For example:

request was submitted in 2015 and when no major advancement happened the requestor implemented his own version.

As per the general guidelines also to some extent per BioJulia, 2 months of lack of activity as per the community creates general red flag. My humble submission was if the community has interest in the package or not. I just asked if that’s the case. My intent was not to be offensive to anyone by any means. I will request you to read the mail again. Requesting for a quick turnaround or a potential timeline is not offensive in any manner.

I am seriously surprised with your response.




This is not always true. Many people in the Julia community have many packages to which they contribute and may not contribute to all of them at the same time. Furthermore, Julia is stable enough that once a package is working on a particular Julia release, in many cases there is no immediate need to work on it until it must be updated for the next release. Even this pattern will be at an end soon as there will be no further breaking changes until 0.7. I personally have at least one package that I use every day, but which I’m not hoping to have to make any significant changes to (or perhaps no changes at all) for quite a long time.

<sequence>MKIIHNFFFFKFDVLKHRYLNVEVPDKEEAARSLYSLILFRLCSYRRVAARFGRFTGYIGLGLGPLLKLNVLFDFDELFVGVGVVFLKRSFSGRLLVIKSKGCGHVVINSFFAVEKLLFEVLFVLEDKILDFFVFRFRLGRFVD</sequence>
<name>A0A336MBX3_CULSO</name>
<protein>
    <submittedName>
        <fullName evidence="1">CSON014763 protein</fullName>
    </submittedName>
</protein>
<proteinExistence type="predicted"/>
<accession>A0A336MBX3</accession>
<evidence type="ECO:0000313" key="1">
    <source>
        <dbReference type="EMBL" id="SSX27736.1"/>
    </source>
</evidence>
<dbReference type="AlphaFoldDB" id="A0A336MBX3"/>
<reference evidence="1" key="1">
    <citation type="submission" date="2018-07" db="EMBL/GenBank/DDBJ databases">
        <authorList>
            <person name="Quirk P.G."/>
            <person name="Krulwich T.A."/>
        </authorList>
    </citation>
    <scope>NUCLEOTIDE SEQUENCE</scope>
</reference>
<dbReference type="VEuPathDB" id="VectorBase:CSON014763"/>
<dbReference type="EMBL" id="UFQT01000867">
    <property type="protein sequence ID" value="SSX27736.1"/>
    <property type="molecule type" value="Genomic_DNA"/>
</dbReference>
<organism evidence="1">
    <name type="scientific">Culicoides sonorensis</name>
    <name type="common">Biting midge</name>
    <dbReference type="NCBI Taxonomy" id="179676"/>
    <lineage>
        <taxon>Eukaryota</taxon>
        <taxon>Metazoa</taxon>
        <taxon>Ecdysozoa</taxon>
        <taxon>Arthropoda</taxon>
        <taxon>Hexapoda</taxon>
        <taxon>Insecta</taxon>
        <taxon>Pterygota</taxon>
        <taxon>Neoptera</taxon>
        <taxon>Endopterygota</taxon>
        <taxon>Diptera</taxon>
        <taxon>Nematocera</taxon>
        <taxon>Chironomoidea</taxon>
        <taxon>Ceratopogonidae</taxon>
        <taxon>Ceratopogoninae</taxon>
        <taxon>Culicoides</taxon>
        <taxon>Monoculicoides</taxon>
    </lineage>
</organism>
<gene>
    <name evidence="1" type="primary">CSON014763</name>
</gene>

OK, the build tag for the package showed it passing on v0.6 and master, but master has been changing daily (I’ve been trying mysefl to keep up with the changes in master in my Strs.jl package, and it’s rather difficult to do so :grinning: ).
I think a lot of package developers may be waiting until the churn in master has stopped, so that they can fix their packages once, instead of fixing them ever day or so.

If you’ve just made a PR, then have a bit of patience, if it is merged in a few weeks, I’d think that’s doing pretty well.